Monday, December 23, 2013

No Performance Necessary

Everything was going slightly awry at a Christmas program featuring preschoolers.

The little darlings had filed into the gymnasium packed with adoring parents, grandparents and great-grandparents.

The old wood stage echoed as little boys stomped their feet in delight, to accentuate the noise their squeaky best shoes could make and sweet little girls stared downward at shinny patent leather shoes and each one took their place.

Our mini-man led his class onto the stage as all the little people took their places for introductions. He was trying to be bold and big, but you could tell his bravery was waning as he nonchalantly stretched over to touch the frame of the stage.

His merry little red sweater blended in with the towering red curtain, but looked great with his head of white-blond hair. The teacher coaxed the squirming line of three and four-year-olds toward center-stage to solve the problem.

After a few rousing songs complete with fun actions, (which some children even remembered) other children filed in to sing as a group and our little man found himself  four rows high, perched on the top riser, on the far left side.

From that vantage point he scoured the audience for those he knew loved him.

And we were there.

JQ and I were not the least bit afraid to make fools of ourselves, waving our encouragement from the audience. His Grandpa Irv, Grandma NaNae and Great Grandpa were there joining in the happy glory that only children can awaken in hearts.

He stood proud, like a little soldier with his freshly spiked hair and baby blues.

The girl beside him was so sweet and swayed nervously, almost losing her balance, flashing an occasional shy smile, but never singing. The little dude with the red zig-zag bow tie was too cool for this much school.

Proud parents with high hopes and plans for their wee ones, lined the walls and center isle of the auditorium, jockeying for a better position to capture their tots with hand-held technology. Some waved high the latest, greatest phones and others had foot-long lens, that looked like they could capture every wisp of out-of-place hair.

Grandparents waved with abandon every time their adored offspring remotely looked their way. And when a child would connect with someone in the audience that they knew loved them, they waved wild and often blurted out greetings, forgetting their lines or hand motions or the fact they teetered on a narrow step.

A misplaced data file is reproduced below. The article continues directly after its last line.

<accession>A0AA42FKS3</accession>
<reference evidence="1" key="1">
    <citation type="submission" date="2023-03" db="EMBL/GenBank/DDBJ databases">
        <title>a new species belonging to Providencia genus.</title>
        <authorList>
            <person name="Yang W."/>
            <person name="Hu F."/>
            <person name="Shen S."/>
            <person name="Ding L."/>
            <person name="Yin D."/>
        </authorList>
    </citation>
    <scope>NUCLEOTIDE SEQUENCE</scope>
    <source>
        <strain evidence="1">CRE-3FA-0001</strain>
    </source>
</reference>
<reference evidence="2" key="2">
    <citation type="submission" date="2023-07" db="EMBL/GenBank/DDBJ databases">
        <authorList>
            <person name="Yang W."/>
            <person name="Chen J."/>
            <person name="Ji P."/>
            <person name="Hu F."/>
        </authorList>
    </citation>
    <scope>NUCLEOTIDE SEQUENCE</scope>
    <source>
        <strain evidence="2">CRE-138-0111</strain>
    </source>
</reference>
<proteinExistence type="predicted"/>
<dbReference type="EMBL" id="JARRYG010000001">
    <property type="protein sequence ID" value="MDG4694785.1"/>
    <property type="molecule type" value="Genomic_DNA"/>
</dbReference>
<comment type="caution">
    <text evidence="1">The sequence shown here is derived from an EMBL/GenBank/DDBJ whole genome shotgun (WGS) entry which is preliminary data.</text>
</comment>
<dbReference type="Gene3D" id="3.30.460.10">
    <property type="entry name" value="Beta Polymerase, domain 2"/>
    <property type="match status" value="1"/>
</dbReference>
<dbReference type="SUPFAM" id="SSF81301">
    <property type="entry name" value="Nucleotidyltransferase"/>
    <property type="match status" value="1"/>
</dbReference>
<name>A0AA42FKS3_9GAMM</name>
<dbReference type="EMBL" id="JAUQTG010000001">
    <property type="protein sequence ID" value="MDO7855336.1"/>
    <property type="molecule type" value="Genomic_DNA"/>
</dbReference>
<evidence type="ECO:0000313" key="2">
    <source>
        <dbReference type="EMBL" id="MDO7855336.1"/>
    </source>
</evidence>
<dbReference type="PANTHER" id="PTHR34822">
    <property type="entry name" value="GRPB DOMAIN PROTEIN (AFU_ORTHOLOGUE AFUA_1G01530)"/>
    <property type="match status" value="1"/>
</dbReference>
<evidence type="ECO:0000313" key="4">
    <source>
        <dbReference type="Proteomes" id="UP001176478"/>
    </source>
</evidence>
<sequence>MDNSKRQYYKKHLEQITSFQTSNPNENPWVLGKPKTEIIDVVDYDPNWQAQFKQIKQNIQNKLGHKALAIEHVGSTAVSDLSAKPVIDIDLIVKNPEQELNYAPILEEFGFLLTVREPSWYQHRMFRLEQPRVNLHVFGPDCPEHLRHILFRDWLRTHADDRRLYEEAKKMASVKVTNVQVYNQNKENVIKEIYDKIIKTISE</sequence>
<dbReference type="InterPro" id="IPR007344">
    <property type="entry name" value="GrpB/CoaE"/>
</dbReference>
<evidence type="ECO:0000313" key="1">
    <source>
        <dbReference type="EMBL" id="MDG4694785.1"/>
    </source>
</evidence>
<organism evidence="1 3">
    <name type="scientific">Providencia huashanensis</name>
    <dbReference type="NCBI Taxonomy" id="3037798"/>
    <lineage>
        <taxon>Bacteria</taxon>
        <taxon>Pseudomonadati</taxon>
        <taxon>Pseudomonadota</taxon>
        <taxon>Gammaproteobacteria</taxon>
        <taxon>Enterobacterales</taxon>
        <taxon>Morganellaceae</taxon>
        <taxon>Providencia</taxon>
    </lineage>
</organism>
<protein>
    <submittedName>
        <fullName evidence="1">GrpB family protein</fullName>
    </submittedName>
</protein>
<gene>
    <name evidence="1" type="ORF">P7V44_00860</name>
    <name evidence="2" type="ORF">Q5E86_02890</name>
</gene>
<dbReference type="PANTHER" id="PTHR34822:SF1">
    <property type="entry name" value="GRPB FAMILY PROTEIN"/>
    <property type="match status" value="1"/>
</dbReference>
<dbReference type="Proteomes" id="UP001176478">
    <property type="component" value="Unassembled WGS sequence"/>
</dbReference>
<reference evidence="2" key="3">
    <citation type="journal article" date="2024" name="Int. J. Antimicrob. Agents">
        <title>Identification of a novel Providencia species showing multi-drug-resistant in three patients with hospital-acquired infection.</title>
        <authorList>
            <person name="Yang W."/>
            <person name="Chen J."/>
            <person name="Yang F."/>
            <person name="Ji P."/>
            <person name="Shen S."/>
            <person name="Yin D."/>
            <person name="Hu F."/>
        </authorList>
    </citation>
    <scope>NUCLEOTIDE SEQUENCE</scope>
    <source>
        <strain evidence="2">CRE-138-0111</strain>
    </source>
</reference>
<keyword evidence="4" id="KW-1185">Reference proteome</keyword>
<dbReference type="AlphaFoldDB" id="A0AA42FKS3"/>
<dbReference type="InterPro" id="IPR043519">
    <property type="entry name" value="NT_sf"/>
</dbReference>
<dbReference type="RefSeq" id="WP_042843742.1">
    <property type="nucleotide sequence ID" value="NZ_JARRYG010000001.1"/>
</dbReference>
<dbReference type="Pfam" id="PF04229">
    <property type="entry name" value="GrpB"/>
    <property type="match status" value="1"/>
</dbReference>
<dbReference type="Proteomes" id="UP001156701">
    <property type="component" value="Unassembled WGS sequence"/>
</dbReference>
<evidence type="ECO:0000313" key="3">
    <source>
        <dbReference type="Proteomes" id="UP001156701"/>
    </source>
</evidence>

Mothers and fathers impatiently hushed bored siblings who fussed over the uncomfortable folding chairs, babies cried because they can and general chaos abounded.

The acoustics were bad, children on stage sang when they remembered, off-key or with squeaky bursts and waves. 

The whole affair was mostly a wiggly, wailing, waving, stage-struck mess.

But for those of us who loved them, it was pure unrestrained joy.

Not because the performance was noteworthy, but because of who they were and who they belonged to.

I don’t even remember what songs they sang, but I remembered the blue-eyed boy running into his daddy arms after the performance, with complete abandon.

It didn't matter if they made their stars twinkle to the tempo, wore their frilly skirts over their heads or stood motionless through every moment of illustrious stardom.

They were loved and adore children.

That’s how the Father see us.

We are His beloved children.

Every single messed-up one of us.

He longs for us to hold out our clenched hands so He can cup us, in His.

The hands that spun the world into being, are the very hands that wrote of His love for us in Jeremiah 29:11.

Those verses talk of the thoughts that God the Father, thinks toward us.

God, thinks thoughts toward you. Not that person who you believe has it all together.

That person doesn't exist.

Every single one of us who don’t sing on tune, trip while everyone is watching, or say the wrong things.

He adores us.

All the noise and messy going, doing and being is sifted through the filter of His perfect symphony of redeeming grace.

He is ever stretching to see us, cheering us on, waiting, watching, and longing to embrace us.

He is for you.  

His plans are to bless you.

He is captured by our image and we were made in the very image of Him.

The message of Christmas is that we are a mess and needed a God that isn't afraid to embrace the untidiness of us all.

Jesus is really Real.

He is not some feel-good, abstract, ominous, vague god of our imaginations making.

He is the brilliance that invades all dark places, omnipresent God who spoke the world into being.  He knows the number of hairs on your head right now and has thoughts and plans for you.

He is the humble Son of God who stepped down from His Throne, to lay down His glory for a short time, to defeat the power and sin and death forever.

Those children!

We came to snatch a glimpse of their beautiful, bright-eyed faces, slicked back hair and bestest-ever Christmas outfits and walked away with tender, humorous moments and memories.

And my heart was reminded that the Father loves you and me like that.

No performance necessary.

He adores you.

Nothing we do can hinder His love for us or change the plans He has to bless us.

His Name is called Emmanuel

God with us.

Merry Christmas!

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© Rhonda Quaney